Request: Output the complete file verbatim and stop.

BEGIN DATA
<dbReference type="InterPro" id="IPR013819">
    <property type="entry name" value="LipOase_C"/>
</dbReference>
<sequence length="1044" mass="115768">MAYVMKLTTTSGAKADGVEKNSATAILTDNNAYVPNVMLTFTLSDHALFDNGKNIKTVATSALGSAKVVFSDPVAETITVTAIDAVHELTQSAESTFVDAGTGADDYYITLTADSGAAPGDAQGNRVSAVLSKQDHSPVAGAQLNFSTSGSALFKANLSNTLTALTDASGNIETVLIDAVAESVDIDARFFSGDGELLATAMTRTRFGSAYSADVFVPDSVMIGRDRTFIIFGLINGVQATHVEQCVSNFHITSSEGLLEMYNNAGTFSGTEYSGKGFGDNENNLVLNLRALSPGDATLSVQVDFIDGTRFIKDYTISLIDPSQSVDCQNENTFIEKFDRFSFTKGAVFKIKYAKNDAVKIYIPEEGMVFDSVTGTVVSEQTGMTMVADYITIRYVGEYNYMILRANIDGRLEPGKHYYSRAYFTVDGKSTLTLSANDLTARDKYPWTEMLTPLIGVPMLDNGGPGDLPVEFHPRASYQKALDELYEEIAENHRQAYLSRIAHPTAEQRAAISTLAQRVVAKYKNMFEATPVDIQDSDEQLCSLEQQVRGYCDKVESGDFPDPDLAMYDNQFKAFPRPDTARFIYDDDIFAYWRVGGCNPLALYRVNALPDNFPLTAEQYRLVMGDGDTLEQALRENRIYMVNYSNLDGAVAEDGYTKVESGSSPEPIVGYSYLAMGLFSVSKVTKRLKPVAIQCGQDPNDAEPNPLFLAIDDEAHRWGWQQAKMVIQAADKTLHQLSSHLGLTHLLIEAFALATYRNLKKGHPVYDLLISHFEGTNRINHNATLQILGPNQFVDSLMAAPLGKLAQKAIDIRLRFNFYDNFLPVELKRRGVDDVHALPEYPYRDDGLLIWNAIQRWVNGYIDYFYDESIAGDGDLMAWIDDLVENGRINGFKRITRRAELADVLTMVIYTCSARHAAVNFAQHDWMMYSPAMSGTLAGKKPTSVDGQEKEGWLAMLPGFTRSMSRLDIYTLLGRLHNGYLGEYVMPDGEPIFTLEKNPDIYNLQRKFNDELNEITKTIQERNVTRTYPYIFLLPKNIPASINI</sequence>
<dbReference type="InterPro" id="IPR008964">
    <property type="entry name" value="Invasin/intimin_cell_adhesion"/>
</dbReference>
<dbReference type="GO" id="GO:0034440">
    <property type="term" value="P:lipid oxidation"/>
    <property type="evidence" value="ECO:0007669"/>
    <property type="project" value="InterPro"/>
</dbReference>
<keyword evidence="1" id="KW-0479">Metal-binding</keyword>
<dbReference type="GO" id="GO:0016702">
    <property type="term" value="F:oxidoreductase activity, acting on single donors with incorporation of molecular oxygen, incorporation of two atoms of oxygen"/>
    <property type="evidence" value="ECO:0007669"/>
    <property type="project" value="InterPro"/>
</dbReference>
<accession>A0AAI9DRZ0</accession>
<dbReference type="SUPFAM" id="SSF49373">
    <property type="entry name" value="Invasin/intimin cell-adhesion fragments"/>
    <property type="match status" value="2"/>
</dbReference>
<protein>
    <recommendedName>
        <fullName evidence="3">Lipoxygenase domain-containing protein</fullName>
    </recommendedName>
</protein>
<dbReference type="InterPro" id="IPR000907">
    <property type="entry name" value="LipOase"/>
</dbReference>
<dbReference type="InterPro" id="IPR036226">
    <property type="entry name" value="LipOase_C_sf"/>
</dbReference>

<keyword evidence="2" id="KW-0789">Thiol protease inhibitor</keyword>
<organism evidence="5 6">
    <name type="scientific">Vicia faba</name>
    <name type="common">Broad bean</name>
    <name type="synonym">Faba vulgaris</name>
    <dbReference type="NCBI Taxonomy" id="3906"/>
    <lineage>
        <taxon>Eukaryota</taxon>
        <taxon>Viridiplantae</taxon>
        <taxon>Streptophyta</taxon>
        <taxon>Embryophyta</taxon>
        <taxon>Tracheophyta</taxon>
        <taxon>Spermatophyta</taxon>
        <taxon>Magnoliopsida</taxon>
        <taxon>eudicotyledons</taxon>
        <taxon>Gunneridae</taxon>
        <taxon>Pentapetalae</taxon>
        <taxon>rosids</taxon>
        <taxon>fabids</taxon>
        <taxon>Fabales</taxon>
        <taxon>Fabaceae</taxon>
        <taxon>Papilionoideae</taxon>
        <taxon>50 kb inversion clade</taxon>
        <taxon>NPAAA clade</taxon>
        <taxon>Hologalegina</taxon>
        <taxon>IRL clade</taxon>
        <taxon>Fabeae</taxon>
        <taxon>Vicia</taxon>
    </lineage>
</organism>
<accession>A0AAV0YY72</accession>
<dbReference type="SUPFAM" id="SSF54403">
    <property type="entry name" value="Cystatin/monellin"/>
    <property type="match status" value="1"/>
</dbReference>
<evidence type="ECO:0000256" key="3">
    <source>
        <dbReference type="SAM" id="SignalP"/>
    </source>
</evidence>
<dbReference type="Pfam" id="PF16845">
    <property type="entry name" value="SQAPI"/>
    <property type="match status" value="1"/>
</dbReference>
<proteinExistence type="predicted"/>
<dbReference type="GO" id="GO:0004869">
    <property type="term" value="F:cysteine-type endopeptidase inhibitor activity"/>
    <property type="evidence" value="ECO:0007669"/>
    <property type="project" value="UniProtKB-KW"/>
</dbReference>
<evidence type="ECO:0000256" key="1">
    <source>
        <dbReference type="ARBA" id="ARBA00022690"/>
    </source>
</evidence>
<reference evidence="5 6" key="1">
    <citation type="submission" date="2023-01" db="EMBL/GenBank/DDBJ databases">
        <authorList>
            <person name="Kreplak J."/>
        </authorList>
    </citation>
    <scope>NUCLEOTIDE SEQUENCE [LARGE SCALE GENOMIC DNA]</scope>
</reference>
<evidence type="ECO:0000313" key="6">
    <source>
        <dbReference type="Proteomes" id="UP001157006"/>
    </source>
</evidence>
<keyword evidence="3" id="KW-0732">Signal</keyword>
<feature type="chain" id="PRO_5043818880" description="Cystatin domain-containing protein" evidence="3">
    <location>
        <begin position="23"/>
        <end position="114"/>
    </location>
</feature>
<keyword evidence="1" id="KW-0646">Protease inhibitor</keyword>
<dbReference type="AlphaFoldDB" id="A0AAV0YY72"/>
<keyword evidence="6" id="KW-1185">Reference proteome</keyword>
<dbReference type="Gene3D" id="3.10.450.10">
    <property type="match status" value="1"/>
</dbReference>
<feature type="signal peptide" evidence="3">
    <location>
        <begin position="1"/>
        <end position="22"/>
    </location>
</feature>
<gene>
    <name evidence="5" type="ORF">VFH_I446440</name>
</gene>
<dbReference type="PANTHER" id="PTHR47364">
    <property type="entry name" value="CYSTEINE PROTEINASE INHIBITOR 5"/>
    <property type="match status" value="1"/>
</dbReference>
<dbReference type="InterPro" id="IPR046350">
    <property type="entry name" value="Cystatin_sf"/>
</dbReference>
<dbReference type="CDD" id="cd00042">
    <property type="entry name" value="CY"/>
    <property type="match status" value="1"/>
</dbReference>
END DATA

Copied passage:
<dbReference type="InterPro" id="IPR013819">
    <property type="entry name" value="LipOase_C"/>
</dbReference>
<sequence length="1044" mass="115768">MAYVMKLTTTSGAKADGVEKNSATAILTDNNAYVPNVMLTFTLSDHALFDNGKNIKTVATSALGSAKVVFSDPVAETITVTAIDAVHELTQSAESTFVDAGTGADDYYITLTADSGAAPGDAQGNRVSAVLSKQDHSPVAGAQLNFSTSGSALFKANLSNTLTALTDASGNIETVLIDAVAESVDIDARFFSGDGELLATAMTRTRFGSAYSADVFVPDSVMIGRDRTFIIFGLINGVQATHVEQCVSNFHITSSEGLLEMYNNAGTFSGTEYSGKGFGDNENNLVLNLRALSPGDATLSVQVDFIDGTRFIKDYTISLIDPSQSVDCQNENTFIEKFDRFSFTKGAVFKIKYAKNDAVKIYIPEEGMVFDSVTGTVVSEQTGMTMVADYITIRYVGEYNYMILRANIDGRLEPGKHYYSRAYFTVDGKSTLTLSANDLTARDKYPWTEMLTPLIGVPMLDNGGPGDLPVEFHPRASYQKALDELYEEIAENHRQAYLSRIAHPTAEQRAAISTLAQRVVAKYKNMFEATPVDIQDSDEQLCSLEQQVRGYCDKVESGDFPDPDLAMYDNQFKAFPRPDTARFIYDDDIFAYWRVGGCNPLALYRVNALPDNFPLTAEQYRLVMGDGDTLEQALRENRIYMVNYSNLDGAVAEDGYTKVESGSSPEPIVGYSYLAMGLFSVSKVTKRLKPVAIQCGQDPNDAEPNPLFLAIDDEAHRWGWQQAKMVIQAADKTLHQLSSHLGLTHLLIEAFALATYRNLKKGHPVYDLLISHFEGTNRINHNATLQILGPNQFVDSLMAAPLGKLAQKAIDIRLRFNFYDNFLPVELKRRGVDDVHALPEYPYRDDGLLIWNAIQRWVNGYIDYFYDESIAGDGDLMAWIDDLVENGRINGFKRITRRAELADVLTMVIYTCSARHAAVNFAQHDWMMYSPAMSGTLAGKKPTSVDGQEKEGWLAMLPGFTRSMSRLDIYTLLGRLHNGYLGEYVMPDGEPIFTLEKNPDIYNLQRKFNDELNEITKTIQERNVTRTYPYIFLLPKNIPASINI</sequence>
<dbReference type="InterPro" id="IPR008964">
    <property type="entry name" value="Invasin/intimin_cell_adhesion"/>
</dbReference>
<dbReference type="GO" id="GO:0034440">
    <property type="term" value="P:lipid oxidation"/>
    <property type="evidence" value="ECO:0007669"/>
    <property type="project" value="InterPro"/>
</dbReference>
<keyword evidence="1" id="KW-0479">Metal-binding</keyword>
<dbReference type="GO" id="GO:0016702">
    <property type="term" value="F:oxidoreductase activity, acting on single donors with incorporation of molecular oxygen, incorporation of two atoms of oxygen"/>
    <property type="evidence" value="ECO:0007669"/>
    <property type="project" value="InterPro"/>
</dbReference>
<accession>A0AAI9DRZ0</accession>
<dbReference type="SUPFAM" id="SSF49373">
    <property type="entry name" value="Invasin/intimin cell-adhesion fragments"/>
    <property type="match status" value="2"/>
</dbReference>
<protein>
    <recommendedName>
        <fullName evidence="3">Lipoxygenase domain-containing protein</fullName>
    </recommendedName>
</protein>
<dbReference type="InterPro" id="IPR000907">
    <property type="entry name" value="LipOase"/>
</dbReference>
<dbReference type="InterPro" id="IPR036226">
    <property type="entry name" value="LipOase_C_sf"/>
</dbReference>

<keyword evidence="2" id="KW-0789">Thiol protease inhibitor</keyword>
<organism evidence="5 6">
    <name type="scientific">Vicia faba</name>
    <name type="common">Broad bean</name>
    <name type="synonym">Faba vulgaris</name>
    <dbReference type="NCBI Taxonomy" id="3906"/>
    <lineage>
        <taxon>Eukaryota</taxon>
        <taxon>Viridiplantae</taxon>
        <taxon>Streptophyta</taxon>
        <taxon>Embryophyta</taxon>
        <taxon>Tracheophyta</taxon>
        <taxon>Spermatophyta</taxon>
        <taxon>Magnoliopsida</taxon>
        <taxon>eudicotyledons</taxon>
        <taxon>Gunneridae</taxon>
        <taxon>Pentapetalae</taxon>
        <taxon>rosids</taxon>
        <taxon>fabids</taxon>
        <taxon>Fabales</taxon>
        <taxon>Fabaceae</taxon>
        <taxon>Papilionoideae</taxon>
        <taxon>50 kb inversion clade</taxon>
        <taxon>NPAAA clade</taxon>
        <taxon>Hologalegina</taxon>
        <taxon>IRL clade</taxon>
        <taxon>Fabeae</taxon>
        <taxon>Vicia</taxon>
    </lineage>
</organism>
<accession>A0AAV0YY72</accession>
<dbReference type="SUPFAM" id="SSF54403">
    <property type="entry name" value="Cystatin/monellin"/>
    <property type="match status" value="1"/>
</dbReference>
<evidence type="ECO:0000256" key="3">
    <source>
        <dbReference type="SAM" id="SignalP"/>
    </source>
</evidence>
<dbReference type="Pfam" id="PF16845">
    <property type="entry name" value="SQAPI"/>
    <property type="match status" value="1"/>
</dbReference>
<proteinExistence type="predicted"/>
<dbReference type="GO" id="GO:0004869">
    <property type="term" value="F:cysteine-type endopeptidase inhibitor activity"/>
    <property type="evidence" value="ECO:0007669"/>
    <property type="project" value="UniProtKB-KW"/>
</dbReference>
<evidence type="ECO:0000256" key="1">
    <source>
        <dbReference type="ARBA" id="ARBA00022690"/>
    </source>
</evidence>
<reference evidence="5 6" key="1">
    <citation type="submission" date="2023-01" db="EMBL/GenBank/DDBJ databases">
        <authorList>
            <person name="Kreplak J."/>
        </authorList>
    </citation>
    <scope>NUCLEOTIDE SEQUENCE [LARGE SCALE GENOMIC DNA]</scope>
</reference>
<evidence type="ECO:0000313" key="6">
    <source>
        <dbReference type="Proteomes" id="UP001157006"/>
    </source>
</evidence>
<keyword evidence="3" id="KW-0732">Signal</keyword>
<feature type="chain" id="PRO_5043818880" description="Cystatin domain-containing protein" evidence="3">
    <location>
        <begin position="23"/>
        <end position="114"/>
    </location>
</feature>
<keyword evidence="1" id="KW-0646">Protease inhibitor</keyword>
<dbReference type="AlphaFoldDB" id="A0AAV0YY72"/>
<keyword evidence="6" id="KW-1185">Reference proteome</keyword>
<dbReference type="Gene3D" id="3.10.450.10">
    <property type="match status" value="1"/>
</dbReference>
<feature type="signal peptide" evidence="3">
    <location>
        <begin position="1"/>
        <end position="22"/>
    </location>
</feature>
<gene>
    <name evidence="5" type="ORF">VFH_I446440</name>
</gene>
<dbReference type="PANTHER" id="PTHR47364">
    <property type="entry name" value="CYSTEINE PROTEINASE INHIBITOR 5"/>
    <property type="match status" value="1"/>
</dbReference>
<dbReference type="InterPro" id="IPR046350">
    <property type="entry name" value="Cystatin_sf"/>
</dbReference>
<dbReference type="CDD" id="cd00042">
    <property type="entry name" value="CY"/>
    <property type="match status" value="1"/>
</dbReference>